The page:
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be administered properly when, all the time, there is a senior officer back somewhere who is in a position to criticize, and who is always in a position to assist by way of making promotions. On the financial side-and I advance this idea for the minister's consideration-on the financial side I am quite sure that it would not be an added expense. As you know, when senior officers are charged you endeavour to bring in persons not in that area and so the expense adds up. I make the suggestion knowing perfectly well that you cannot do anything about it now. I had about ten experiences with courts martial during this last war; I am not complaining about what they did-that is not the points- but it does seem to me that there is something well worthy of thought and I am inclined to think that the suggestion I have made may be of value. I turn now to something which may not be regarded as being so constructive, the letter from the commissioner of the mounted police.

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LIB

Douglas Charles Abbott (Minister of National Defence; Minister of National Defence for Naval Services)

Liberal

Mr. ABBOTT:

If there is a letter. I do not know whether there is, and I want to make that clear. I have not found a letter. .

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PC
LIB

Douglas Charles Abbott (Minister of National Defence; Minister of National Defence for Naval Services)

Liberal

Mr. ABBOTT:

I said that we were requested by the mounted police to give information. There may well be one.

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PC

Arthur Leroy Smith

Progressive Conservative

Mr. SMITH (Calgary West):

Irrespective of what the means of communication may have been, knowing about the mounted police I am perfectly certain that it would be in writing.

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LIB

Douglas Charles Abbott (Minister of National Defence; Minister of National Defence for Naval Services)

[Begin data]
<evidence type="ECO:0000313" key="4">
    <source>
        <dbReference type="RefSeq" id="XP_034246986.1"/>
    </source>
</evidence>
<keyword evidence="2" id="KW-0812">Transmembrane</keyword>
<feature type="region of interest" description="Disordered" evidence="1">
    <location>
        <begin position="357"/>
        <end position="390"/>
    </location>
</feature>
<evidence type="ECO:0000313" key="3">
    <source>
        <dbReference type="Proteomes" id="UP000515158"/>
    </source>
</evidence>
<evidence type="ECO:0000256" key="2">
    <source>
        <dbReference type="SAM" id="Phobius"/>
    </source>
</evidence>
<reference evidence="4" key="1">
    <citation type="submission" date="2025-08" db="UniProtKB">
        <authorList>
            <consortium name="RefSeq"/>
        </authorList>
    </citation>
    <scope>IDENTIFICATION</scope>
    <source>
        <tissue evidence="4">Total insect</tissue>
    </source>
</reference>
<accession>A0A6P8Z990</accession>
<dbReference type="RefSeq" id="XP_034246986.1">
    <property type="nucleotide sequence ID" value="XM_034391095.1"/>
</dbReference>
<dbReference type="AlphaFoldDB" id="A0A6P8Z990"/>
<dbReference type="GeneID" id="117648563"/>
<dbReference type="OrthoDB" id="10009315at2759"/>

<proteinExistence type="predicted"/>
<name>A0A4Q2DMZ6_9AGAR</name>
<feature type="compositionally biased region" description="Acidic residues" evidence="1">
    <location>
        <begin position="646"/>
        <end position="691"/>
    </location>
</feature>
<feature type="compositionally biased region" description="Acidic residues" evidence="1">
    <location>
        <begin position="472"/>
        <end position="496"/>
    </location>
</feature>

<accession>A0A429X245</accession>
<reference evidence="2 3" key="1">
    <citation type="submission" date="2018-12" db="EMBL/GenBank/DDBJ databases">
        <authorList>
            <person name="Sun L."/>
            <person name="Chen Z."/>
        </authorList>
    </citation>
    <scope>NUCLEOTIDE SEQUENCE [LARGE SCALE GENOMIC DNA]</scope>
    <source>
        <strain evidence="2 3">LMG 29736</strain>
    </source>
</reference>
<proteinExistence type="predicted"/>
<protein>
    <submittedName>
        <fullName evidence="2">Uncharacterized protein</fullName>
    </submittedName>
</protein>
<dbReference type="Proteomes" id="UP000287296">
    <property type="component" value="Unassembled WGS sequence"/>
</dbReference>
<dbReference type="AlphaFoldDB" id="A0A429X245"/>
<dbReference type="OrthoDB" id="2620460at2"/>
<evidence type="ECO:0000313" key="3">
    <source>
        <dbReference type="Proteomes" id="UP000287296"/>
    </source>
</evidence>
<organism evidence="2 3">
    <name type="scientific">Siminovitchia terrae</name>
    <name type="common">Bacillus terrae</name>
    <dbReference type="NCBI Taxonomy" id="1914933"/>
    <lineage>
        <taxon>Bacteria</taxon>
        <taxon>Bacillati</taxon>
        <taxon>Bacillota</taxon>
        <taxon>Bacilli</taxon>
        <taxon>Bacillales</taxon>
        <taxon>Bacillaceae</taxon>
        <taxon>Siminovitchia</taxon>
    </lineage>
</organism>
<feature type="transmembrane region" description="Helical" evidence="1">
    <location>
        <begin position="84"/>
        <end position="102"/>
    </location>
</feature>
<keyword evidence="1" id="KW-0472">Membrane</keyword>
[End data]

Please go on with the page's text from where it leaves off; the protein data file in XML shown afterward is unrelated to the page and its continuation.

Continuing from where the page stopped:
Liberal

Mr. ABBOTT:

I expect you are right.

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PC

Arthur Leroy Smith

Progressive Conservative

Mr. SMITH (Calgary West):

There will be five or six copies on seventeen or eighteen files. I know that it is the way they operate. I missed a bit of what the minister said this morning, because I was late, but I have been sitting here trying to put myself in his position and to think of a cogent reason why it should not be produced. I have been utterly unable to do so. If we care to go back, we find there is an order of the house. Maybe that order was passed hurriedly and without enough consideration, but there it is, an order of this house. But leave that out of the question for the moment, and remember in suggesting that I do not mean that one should lightly disregard an order of the house. What is the position? Here we have a report from the mounted police reading, if I read anything correctly, that there has been a prima facie case made out and naturally that is something for prosecution. After that we have the 63260-331J

institution of the prosecution delayed, and we finally have it proscribed altogether on instructions from the deputy minister of labour.